New findings reveal that NATO’s intervention in Kosovo paved the way for a Trans-Balkan Pipeline
By George Monbiot. Published in the Guardian 15th February 2001
Gordon Brown knows precisely what he should do about BP. The company’s £10 billion profits are crying out for a windfall tax. Royalties and petroleum revenue tax, both lifted when the oil price was low, are in urgent need of reinstatement. These measures would be popular and fair. But, as all political leaders are aware, you don’t mess with Big Oil.
During the Balkans war, some of the critics of NATO’s intervention alleged that the western powers were seeking to secure a passage for oil from the Caspian Sea. This claim was widely mocked. Robin Cook observed that “there is no oil in Kosovo.” This was, of course, true but irrelevant. His discovery was repeated by an eminent commentator for this paper, who clinched his argument by recording that the Caspian Sea is “half a continent away, lodged between Iran and Turkmenistan”.
For the past few weeks, a freelance researcher called Keith Fisher has been doggedly documenting a project which has, as far as I can discover, yet to be reported in any British, European or US newspaper. It’s called the Trans-Balkan Pipeline, and it’s due for approval at the end of next month. Its purpose is to secure a passage for oil from the Caspian Sea.
The line will run from the Black Sea port of Burgas to the Adriatic at Vlore, passing through Bulgaria, Macedonia and Albania. It is likely to become the main route to the West for the oil and gas now being extracted in central Asia. It will carry 750,000 barrels a day: a throughput, at current prices, of some $600 million a month.
The project is necessary, according to a paper published by the US Trade and Development Agency last May, because the oil coming from the Caspian Sea “will quickly surpass the safe capacity of the Bosphorus as a shipping lane”. The scheme, the agency notes, will “provide a consistent source of crude oil to American refineries”, “provide American companies with a key role in developing the vital East-West Corridor”, “advance the privatization aspirations of the US government in the region” and “facilitate rapid integration” of the Balkans “with Western Europe”.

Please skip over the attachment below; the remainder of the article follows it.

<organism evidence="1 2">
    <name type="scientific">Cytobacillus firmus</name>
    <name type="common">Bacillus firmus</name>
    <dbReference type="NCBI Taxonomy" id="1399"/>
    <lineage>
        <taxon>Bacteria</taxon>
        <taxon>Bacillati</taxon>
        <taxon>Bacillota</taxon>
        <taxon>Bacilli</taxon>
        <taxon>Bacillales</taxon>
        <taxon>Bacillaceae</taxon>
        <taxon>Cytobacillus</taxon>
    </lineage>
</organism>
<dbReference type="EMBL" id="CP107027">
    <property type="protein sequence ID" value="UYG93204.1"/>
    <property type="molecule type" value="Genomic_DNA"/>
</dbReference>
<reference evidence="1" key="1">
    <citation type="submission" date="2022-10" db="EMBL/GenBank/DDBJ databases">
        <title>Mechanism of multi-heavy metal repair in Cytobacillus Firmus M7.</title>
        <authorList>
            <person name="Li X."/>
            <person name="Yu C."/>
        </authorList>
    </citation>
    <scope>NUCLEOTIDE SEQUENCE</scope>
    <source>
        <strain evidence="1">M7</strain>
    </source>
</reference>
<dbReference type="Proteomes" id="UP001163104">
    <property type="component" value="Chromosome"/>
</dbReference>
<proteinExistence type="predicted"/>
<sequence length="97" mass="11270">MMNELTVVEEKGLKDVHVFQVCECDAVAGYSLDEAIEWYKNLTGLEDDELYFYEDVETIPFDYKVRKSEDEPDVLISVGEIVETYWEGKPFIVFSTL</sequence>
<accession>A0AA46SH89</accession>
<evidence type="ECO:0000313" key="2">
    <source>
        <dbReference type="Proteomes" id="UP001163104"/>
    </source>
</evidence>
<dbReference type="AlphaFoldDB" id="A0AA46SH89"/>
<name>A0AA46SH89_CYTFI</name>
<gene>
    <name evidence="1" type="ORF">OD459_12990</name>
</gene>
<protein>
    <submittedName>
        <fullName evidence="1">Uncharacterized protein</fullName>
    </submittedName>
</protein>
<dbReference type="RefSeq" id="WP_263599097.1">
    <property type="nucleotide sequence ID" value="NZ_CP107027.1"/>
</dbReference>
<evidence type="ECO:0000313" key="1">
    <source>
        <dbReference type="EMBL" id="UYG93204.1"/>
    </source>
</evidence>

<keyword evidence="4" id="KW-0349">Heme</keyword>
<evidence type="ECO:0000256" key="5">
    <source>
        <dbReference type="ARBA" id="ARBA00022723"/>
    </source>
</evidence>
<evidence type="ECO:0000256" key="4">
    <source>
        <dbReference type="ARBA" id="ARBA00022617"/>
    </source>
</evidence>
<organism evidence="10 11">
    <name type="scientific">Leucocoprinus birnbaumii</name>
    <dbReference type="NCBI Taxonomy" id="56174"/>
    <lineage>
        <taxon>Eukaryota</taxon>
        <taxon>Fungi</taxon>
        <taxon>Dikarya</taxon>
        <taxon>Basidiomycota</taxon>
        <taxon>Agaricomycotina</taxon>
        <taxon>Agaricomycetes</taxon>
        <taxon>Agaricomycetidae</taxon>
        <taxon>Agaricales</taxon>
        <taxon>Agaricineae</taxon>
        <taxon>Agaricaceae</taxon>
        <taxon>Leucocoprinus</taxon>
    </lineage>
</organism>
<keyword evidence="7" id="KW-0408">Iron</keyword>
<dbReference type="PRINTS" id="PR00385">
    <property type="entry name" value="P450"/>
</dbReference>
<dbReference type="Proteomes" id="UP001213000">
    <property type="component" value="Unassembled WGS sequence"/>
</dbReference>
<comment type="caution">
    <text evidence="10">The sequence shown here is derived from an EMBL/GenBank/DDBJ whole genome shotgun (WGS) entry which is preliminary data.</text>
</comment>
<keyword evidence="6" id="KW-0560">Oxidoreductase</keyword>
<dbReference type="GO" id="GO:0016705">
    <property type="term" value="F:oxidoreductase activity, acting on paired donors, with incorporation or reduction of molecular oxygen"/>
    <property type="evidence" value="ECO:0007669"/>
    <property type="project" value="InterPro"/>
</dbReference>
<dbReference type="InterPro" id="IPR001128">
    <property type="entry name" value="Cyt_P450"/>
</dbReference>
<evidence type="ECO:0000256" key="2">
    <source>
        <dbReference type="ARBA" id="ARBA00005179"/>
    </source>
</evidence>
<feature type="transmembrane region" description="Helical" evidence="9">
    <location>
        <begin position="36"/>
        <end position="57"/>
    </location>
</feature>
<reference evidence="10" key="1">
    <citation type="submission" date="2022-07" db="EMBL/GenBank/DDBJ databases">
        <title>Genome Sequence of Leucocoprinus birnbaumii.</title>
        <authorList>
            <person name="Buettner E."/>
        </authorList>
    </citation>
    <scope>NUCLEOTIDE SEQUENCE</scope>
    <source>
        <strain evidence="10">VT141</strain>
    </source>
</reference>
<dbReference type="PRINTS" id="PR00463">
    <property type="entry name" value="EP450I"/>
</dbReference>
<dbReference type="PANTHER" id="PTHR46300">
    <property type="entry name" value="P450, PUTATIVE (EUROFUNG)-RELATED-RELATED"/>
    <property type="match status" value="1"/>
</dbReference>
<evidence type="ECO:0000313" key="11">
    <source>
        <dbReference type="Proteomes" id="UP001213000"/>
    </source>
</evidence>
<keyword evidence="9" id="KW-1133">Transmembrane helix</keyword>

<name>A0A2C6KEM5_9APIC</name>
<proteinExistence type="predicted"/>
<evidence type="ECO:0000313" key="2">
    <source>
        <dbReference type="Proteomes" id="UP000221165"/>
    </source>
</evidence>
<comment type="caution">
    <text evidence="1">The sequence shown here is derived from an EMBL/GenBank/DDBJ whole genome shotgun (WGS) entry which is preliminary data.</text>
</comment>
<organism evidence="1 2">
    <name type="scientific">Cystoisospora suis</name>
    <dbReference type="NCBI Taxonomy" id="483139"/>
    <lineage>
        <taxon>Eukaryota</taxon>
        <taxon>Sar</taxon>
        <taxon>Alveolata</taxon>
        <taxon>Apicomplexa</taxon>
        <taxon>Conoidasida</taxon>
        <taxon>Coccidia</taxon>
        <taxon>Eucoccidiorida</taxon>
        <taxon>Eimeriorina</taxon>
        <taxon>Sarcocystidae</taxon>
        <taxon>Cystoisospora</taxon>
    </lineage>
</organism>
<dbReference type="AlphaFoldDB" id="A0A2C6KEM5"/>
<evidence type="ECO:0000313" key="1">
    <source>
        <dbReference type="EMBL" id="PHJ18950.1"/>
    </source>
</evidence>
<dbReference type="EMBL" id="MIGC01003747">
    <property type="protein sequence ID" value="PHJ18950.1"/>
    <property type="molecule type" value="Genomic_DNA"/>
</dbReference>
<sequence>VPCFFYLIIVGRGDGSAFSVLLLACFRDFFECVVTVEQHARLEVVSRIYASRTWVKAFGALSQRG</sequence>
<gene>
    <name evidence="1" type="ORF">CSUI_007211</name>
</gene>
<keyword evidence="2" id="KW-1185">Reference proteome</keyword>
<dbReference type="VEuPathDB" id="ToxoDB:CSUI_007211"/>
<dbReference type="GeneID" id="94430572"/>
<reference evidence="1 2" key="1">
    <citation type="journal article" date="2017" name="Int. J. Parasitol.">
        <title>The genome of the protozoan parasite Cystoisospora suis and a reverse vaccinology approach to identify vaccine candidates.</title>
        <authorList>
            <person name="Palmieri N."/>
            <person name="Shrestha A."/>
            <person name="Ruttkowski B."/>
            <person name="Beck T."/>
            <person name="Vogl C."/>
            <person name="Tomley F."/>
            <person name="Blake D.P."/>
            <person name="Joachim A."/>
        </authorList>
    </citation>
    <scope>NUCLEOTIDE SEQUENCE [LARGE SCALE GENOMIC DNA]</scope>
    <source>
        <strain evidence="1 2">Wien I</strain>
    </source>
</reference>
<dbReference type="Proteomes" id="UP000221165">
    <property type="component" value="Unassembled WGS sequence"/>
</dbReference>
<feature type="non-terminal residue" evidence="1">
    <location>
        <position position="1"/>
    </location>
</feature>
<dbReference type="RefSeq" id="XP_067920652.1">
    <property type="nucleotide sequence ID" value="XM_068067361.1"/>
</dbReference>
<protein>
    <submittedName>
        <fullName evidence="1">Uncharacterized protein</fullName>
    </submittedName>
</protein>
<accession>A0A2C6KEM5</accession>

In November 1998, Bill Richardson, then US Energy Secretary, spelt out his policy on the extraction and transport of Caspian oil. ”This is about America’s energy security”, he explained. “It’s also about preventing strategic inroads by those who don’t share our values. We’re trying to move these newly independent countries toward the West. We would like to see them reliant on Western commercial and political interests rather than going another way. We’ve made a substantial political investment in the Caspian, and it’s very important to us that both the pipeline map and the politics come out right.”
The project has been discussed for years. The US trade agency notes that the Trans-Balkan Pipeline “will become a part of the region’s critical East-West Corridor 8 infrastructure … This transportation corridor was approved by the Transport Ministers of the European Union in April 1994”. The pipeline itself, the agency says, has also been formally supported “since 1994”. The first feasibility study, backed by the US, was conducted in 1996.
The pipeline does not pass through the former Yugoslavia, but there’s no question that it featured prominently in Balkan war politics. On 9th December 1998, the Albanian president attended a meeting about the scheme in Sofia, and linked it inextricably to Kosovo. “It is my personal opinion,” he noted, “that no solution confined within Serbian borders will bring lasting peace.” The message could scarcely have been blunter: if you want Albanian consent for the Trans-Balkan Pipeline, you had better wrest Kosovo out of the hands of the Serbs.
In July 1993, a few months before the corridor project was first formally approved, the US sent peacekeeping troops to the Balkans. They were stationed not in the conflict zones in which civilians were being rounded up and killed, but on the northern borders of Macedonia. There were several good reasons for seeking to contain Serb expansionism, but we would be foolish to imagine that a putative $600m-a-month commercial operation did not number among them. The pipeline would have been impossible to finance while the Balkans were in turmoil.
I can’t tell you that the war in the former Yugoslavia was fought solely in order to secure access to oil from new and biddable states in central Asia. But in the light of these findings, can anyone now claim that it was not?